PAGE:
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SEC Proposes New Rules for Private Investment Funds

February 17, 2022

Attention private equity and venture capital fund advisors….read up on new broad disclosure and audit rules from the SEC. These changes could increase compliance burdens…read on.

If you are a private equity or venture capital fund adviser you should be aware of the proposed package of new rules and amendments that the U.S. Securities and Exchange Commission (SEC) released on February 9, 2022. These proposed changes, which are expected to solicit significant feedback, could certainly increase the compliance burden for private fund advisers.

What are the proposed changes?

Below is a brief summary of the proposed rules that could affect the administration, financial reporting and audit process of investment funds:

  • Registered advisers would be required to prepare a quarterly statement that includes certain information regarding fees, expenses and performance for any private fund and distribute that quarterly statement to investors within 45 days after each calendar quarter end.
  • Registered advisers would be required to subject all private funds to undergo an annual financial statement audit by an independent public accountant. This could require private funds that previously were only subject to an annual surprise examination to go through a full audit process. The independent public accountant performing the audit would also be required to notify the SEC upon the issuance of a modified opinion and within four business days of resignation or dismissal from, or other termination of, the engagement.
  • Both registered and unregistered advisers would be required to provide written disclosures detailing the preferential treatment provided to certain investors (generally negotiated through side letters) to all current and prospective investors; otherwise, the preferential treatment is prohibited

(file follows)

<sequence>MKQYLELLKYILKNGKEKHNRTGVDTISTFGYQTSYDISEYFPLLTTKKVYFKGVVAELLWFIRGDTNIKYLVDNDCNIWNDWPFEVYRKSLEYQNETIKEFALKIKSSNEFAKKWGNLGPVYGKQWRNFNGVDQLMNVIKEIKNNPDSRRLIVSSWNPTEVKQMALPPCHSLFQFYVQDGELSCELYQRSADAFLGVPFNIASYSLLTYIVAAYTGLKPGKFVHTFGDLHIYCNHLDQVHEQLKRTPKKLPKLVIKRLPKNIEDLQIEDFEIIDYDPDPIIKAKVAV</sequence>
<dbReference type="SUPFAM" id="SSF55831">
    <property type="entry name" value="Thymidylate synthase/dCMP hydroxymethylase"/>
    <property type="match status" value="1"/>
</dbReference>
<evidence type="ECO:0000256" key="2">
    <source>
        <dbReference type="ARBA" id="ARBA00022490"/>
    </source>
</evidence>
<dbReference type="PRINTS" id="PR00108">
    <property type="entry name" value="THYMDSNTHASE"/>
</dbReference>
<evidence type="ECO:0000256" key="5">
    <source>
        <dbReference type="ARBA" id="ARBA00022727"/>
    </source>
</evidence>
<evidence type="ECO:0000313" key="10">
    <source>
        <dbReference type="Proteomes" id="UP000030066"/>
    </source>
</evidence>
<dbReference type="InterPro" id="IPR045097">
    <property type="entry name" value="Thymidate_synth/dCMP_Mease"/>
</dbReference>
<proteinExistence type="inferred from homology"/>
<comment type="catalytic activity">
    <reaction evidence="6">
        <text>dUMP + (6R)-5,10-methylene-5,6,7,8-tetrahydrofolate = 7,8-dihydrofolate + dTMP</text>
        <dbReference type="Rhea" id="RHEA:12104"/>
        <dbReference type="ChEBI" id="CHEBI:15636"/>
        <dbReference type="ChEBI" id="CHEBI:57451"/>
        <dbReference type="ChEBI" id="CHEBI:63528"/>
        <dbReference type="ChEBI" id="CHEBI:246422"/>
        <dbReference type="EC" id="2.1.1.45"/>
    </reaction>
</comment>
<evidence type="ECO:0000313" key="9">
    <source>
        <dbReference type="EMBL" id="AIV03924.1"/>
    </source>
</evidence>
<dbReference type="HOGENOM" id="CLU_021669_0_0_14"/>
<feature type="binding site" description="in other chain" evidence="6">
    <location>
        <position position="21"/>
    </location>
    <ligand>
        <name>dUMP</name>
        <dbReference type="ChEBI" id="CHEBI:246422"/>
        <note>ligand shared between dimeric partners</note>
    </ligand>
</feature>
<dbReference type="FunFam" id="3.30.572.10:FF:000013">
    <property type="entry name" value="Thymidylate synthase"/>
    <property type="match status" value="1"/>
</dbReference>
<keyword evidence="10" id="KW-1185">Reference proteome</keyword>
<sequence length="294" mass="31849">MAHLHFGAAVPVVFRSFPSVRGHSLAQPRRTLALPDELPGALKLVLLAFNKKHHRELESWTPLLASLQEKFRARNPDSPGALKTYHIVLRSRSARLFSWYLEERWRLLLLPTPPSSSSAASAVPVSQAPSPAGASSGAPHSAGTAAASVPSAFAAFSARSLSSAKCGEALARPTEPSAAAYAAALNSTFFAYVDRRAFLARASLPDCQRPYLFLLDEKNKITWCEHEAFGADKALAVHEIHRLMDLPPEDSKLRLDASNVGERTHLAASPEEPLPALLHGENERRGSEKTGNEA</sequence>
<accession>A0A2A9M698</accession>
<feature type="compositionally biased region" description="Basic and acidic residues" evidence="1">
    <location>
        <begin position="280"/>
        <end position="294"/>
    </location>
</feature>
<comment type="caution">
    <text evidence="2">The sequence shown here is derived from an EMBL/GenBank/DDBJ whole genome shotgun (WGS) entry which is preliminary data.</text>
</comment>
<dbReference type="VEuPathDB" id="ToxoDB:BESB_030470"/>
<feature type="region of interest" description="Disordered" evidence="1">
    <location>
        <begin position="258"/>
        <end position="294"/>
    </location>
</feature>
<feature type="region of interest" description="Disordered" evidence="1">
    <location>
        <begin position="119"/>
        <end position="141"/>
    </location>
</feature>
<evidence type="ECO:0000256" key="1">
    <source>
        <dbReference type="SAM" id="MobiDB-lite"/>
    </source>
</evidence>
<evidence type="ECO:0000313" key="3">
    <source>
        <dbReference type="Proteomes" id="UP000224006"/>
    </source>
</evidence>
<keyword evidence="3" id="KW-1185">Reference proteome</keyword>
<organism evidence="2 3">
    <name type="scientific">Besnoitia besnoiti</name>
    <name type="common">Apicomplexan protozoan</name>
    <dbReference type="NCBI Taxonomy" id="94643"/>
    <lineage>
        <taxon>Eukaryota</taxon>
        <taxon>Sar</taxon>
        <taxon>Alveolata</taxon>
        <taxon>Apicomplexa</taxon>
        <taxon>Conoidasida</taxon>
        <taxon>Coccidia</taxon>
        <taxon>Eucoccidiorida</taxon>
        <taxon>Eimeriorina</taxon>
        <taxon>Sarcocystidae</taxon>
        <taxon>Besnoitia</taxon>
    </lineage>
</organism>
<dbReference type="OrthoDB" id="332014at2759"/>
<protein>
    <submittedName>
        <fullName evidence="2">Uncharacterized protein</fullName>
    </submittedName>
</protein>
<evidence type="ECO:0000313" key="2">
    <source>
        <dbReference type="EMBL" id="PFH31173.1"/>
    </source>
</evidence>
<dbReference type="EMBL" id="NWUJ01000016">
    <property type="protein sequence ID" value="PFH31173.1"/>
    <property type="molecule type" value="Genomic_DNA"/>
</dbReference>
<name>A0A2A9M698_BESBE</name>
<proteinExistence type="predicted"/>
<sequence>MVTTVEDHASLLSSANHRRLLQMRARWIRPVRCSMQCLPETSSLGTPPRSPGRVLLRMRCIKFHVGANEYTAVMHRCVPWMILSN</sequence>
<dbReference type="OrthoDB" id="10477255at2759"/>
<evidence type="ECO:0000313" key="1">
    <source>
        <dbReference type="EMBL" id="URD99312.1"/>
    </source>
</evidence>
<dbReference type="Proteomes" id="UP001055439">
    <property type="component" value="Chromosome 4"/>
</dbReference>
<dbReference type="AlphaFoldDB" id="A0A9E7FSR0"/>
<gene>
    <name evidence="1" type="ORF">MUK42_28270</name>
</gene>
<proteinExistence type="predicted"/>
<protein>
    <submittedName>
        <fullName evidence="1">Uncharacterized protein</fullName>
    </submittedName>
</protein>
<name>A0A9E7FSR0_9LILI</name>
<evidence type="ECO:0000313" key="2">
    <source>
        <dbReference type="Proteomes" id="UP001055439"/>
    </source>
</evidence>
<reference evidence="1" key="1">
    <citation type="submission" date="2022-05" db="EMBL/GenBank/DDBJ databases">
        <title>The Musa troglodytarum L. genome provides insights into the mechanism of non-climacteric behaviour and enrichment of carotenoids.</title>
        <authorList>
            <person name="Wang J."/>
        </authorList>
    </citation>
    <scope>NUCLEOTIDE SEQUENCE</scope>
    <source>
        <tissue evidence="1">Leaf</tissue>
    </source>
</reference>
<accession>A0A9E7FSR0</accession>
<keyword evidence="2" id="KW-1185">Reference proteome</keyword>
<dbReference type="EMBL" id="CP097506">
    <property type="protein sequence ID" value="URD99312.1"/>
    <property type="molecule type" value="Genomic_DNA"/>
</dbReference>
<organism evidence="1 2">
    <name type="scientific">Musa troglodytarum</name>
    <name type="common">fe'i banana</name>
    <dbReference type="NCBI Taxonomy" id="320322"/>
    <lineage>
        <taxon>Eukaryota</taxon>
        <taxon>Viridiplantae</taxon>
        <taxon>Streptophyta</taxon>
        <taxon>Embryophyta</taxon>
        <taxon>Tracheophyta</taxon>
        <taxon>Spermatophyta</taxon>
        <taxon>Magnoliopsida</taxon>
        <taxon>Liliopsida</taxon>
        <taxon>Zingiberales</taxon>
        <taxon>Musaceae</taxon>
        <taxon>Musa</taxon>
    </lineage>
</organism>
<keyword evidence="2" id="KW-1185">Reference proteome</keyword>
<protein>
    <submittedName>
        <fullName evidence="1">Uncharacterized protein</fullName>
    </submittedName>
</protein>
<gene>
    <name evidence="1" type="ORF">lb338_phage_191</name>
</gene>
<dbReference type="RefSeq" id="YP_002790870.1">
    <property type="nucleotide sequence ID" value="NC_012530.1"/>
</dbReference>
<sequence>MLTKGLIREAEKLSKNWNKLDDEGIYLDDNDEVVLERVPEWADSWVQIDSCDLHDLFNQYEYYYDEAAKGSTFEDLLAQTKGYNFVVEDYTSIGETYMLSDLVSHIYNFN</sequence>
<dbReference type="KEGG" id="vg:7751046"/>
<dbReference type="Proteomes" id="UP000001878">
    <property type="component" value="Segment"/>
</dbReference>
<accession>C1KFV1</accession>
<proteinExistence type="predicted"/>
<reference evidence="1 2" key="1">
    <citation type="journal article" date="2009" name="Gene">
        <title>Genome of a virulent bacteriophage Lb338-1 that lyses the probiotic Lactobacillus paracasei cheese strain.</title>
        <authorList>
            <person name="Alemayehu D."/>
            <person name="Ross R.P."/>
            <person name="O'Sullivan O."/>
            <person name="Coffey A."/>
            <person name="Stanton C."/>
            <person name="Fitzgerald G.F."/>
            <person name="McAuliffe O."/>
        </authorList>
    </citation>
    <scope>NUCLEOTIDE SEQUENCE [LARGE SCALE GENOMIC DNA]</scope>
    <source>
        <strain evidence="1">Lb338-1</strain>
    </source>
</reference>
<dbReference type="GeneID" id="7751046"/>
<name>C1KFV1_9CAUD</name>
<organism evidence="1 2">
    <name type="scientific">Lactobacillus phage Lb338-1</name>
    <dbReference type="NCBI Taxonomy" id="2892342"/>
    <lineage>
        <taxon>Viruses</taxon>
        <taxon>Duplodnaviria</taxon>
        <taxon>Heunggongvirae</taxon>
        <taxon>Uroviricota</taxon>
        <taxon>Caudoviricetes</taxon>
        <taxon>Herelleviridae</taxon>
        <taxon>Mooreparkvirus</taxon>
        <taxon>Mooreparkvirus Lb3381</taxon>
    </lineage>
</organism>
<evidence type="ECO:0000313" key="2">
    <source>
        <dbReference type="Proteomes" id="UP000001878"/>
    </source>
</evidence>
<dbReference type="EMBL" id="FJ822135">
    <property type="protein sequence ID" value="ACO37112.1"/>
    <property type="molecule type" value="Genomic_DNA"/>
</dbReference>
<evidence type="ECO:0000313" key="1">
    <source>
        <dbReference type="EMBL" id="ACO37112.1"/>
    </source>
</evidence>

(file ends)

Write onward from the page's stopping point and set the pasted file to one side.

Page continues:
New prohibited activities for fund advisors

The proposal also includes rule changes that prohibit all private fund advisors from engaging in certain activities. Below is a brief summary of these proposed prohibited activities:

  • Charging a portfolio investment for monitoring, servicing, consulting, or other fees in respect of any services the investment adviser does not, or does not reasonably expect to, provide to the portfolio investment;
  • Charging a private fund for fees or expenses associated with an examination or investigation by a governmental or regulatory authority, as well as regulatory and compliance fees and expenses of the adviser or its related persons;
  • Reducing the amount of any adviser clawback by actual, potential or hypothetical taxes applicable to the adviser, its related persons, or their respective owners;
  • Seeking reimbursement, indemnification, exculpation, or limitation of liability for a breach of fiduciary duty, willful misfeasance, bad faith, negligence, or recklessness in providing services to the private fund;
  • Directly or indirectly charging or allocating fees and expenses related to a portfolio investment on a non-pro rata basis when multiple private funds and other clients advised by the adviser or its related persons have invested in the same portfolio investment;
  • Directly or indirectly from borrowing money, securities, or other fund assets, or receiving a loan or an extension of credit, from a private fund client.

The full proposal can be found here. The comment period on the proposal will last 60 days before the SEC issues a final rule. We will be closely monitoring any changes that will affect the audits and financial reporting process for private investment funds once the rules are finalized.

Questions? Contact us.

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